Recycle For Africa Helps Black San Diegans Travel to Motherland


By Jennifer White, Voice & Viewpoint Contributing Writer

Photos: Planet Green Recycle

Many African-Americans long to make a pilgrimage to Africa, their ancestral homeland, affectionately called the “Motherland”.  Black Panther’s “Wakanda” only magnified that desire. In May of 2018, SISTERcircle initiated a monthly discussion series entitled “How To Get To Africa 101” to share stories about where Black San Diegans traveled in Africa (or wanted to), dispel myths, discuss strengths and challenges of being in the Motherland, as well as barriers that prevent travel there.  While many people had already been to Africa (and were hooked!), most had a burning desire to go — but lacked the financial resources, social support, and connections in Africa to make it happen. All loved talking about it (at length!), and were interested in working together so more Black folks from Southeast San Diego could travel to the Motherland.

And,  the “Recycle for Africa” Campaign was born.

SISTERcircle’s Recycle For Africa Campaign collects old cell phones, tablets, plastic bottles and cans to raise funds to send 5 women and 5 youth to Ghana every year for the next 10 years. To facilitate meaningful cultural exchange, a collaborative healing art project to “connect, heal, and empower” women between Southeast San Diego and Tema, Ghana, two official “Sister Cities”,  will be directed by local artist Kim Phillips Pea, a proud graduate of San Diego’s School for Creative and Performing Arts when it was located in its original venue in the heart of the Southeast San Diego.

While traveling abroad to Africa costs between $3,000 and $5,000, financial constraints are the primary obstacle.  The benefits of recycling were discussed as a potential solution that could not only help women and youth get to Africa, but would serve the City of San Diego by reducing greenhouse gas emissions — a primary goal of San DIego’s Climate Action Plan, endorsed by Mayor Faulkner, to cut greenhouse gas emissions in half by 2035.

But, that is not all. Additional benefits were explored and created by partnering with 3 local recycling businesses rooted in the heart of the 4th and 8th Districts. These facilities have relationships with the local community, as they have been doing business in Southeast San Diego for over 20 years.  They have a commitment to the community, and a vested interest in seeing it thrive. As such, they want to upgrade their sites to develop state-of-the-art processing and manufacturing facilities that can provide STEAM education for youth, and much needed social services for homeless veterans, who tend to be among the most frequent recyclers (we know, because they are part of our families).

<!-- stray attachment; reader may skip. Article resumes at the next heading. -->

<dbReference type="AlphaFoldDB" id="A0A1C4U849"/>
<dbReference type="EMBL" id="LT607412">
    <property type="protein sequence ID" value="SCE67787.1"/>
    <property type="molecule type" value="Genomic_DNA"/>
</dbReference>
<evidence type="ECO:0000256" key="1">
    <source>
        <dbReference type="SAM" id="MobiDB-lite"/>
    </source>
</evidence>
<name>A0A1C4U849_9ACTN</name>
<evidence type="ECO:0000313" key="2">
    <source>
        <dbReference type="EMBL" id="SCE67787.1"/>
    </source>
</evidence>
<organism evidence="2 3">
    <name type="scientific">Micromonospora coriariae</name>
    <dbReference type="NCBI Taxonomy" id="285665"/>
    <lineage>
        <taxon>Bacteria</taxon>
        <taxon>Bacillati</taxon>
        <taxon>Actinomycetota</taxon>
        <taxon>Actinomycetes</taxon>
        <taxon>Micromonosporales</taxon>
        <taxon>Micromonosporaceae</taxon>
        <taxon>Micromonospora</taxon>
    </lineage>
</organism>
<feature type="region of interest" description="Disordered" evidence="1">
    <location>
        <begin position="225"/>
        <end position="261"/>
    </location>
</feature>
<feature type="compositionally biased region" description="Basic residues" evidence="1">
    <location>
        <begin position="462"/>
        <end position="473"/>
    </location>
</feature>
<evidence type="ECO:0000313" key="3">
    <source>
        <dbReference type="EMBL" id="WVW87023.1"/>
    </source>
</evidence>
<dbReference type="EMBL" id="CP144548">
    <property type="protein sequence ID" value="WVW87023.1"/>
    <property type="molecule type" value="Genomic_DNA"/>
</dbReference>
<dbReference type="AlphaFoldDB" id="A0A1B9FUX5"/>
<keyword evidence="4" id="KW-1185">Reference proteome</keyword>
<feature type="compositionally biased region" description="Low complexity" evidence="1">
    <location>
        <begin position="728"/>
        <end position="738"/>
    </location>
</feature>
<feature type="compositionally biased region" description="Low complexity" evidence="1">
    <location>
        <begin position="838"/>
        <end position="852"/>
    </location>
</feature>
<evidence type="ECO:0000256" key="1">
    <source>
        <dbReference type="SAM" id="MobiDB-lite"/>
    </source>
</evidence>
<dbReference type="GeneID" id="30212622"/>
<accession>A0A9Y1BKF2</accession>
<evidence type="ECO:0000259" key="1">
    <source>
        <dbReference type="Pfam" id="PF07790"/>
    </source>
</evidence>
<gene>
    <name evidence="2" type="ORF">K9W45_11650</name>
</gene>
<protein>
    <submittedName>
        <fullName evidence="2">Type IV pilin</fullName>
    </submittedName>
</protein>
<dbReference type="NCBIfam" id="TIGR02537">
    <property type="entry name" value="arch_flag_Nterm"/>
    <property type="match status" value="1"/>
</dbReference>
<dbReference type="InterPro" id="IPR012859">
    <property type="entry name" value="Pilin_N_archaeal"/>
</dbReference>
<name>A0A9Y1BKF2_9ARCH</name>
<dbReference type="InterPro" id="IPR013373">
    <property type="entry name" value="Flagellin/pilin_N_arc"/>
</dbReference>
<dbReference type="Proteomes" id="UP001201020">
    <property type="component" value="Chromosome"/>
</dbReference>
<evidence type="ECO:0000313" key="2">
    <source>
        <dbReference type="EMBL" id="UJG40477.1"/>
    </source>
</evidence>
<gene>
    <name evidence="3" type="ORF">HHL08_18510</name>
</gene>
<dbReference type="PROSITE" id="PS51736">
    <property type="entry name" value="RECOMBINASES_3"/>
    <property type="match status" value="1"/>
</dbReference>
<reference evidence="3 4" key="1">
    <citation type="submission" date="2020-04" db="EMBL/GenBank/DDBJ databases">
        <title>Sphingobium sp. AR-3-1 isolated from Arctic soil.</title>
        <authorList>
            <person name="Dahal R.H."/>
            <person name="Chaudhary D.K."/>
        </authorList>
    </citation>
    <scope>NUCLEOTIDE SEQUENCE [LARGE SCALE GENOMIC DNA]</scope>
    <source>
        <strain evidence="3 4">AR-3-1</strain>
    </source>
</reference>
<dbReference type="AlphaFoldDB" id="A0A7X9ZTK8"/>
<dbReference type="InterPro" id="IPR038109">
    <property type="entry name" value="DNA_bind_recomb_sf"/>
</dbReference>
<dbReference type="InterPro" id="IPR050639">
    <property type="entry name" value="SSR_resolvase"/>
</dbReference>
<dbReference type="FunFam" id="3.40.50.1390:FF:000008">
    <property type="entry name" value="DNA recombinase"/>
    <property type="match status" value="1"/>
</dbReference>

By simply RECYCLING old cell phones and electronics, plastic bottles and cans, SISTERcircle works collectively with individuals and organizations across the country to send people to Africa, reduce greenhouse gas, serve youth and assist veterans. In partnership with Planet Green Recycling, now anyone in the US can donate their used small electronics free and easy by simply printing out a free shipping label, collecting items in an old box, and setting the box out for the post office for pick up. Easy peazy!

Recycling processing center cost over $1 million to build, so how will all these efforts be funded? Great question! The Recycle For Africa Campaign will tap into the billions of dollars available from the CA Dept of Energy’s annual “cap & trade” funding that is specifically designated for “Communities of Concern” (aka disadvantaged/ low-Income/ under-resourced neighborhoods). Cap & trade is a system being piloted in California for controlling carbon emissions and other forms of atmospheric pollution by which an upper limit is set on the amount a given business or other organization may produce but which allows further capacity to be bought from other organizations that have not used their full allowance. Annual proceeds from cap & trade go into the “California Climate Investments” fund to be used to reduce greenhouse gas emissions.

Why? Because Communities of Concern like Southeast San Diego suffer disproportionately from the effects of pollution that negatively impact air quality and water quality. The result of these inequalities has repercussions on the physical, mental, socio-economic and overall health of Communities of Concern.

Thanks to Assembly Bill 1550 (Gomez, 2016), twenty-five percent (25%) of all cap & trade funds are specifically targeted to Communities of Concern and go into a fund annually known as California Climate Investments. These funds are aimed at improving public health, quality of life and economic opportunity in California’s most burdened communities at the same time they’re reducing pollution that causes climate change.

Unfortunately, these funds go hugely untapped by the intended recipients – low income individuals and families for whom it is earmarked. It is typically utilized by big developers building for-profit businesses and taking more resources OUT of Communities of Concern.

Recycling is a win-win situation. It can generate money for the recycler (remember crushing cans as a youth for extra money?) and when in done purposefully in concert with others, produces amplified results. Recycling is also good for the environment. Recycling not only reduces energy consumption on a global scale, it decreases pollution, slows the rate of resource depletion, and contributes to fighting global warming.

To support the Recycle For Africa Campaign, register as an EnviroFriend at, and  DROP OFF old plastic bottles, cans and computers at First Saturdays San Diego, 6403 Imperial Avenue, San Diego, CA 92114. Need pickup? Text or call the Recycle For Africa Hotline at (442)288-7347 for weekly free pickup.



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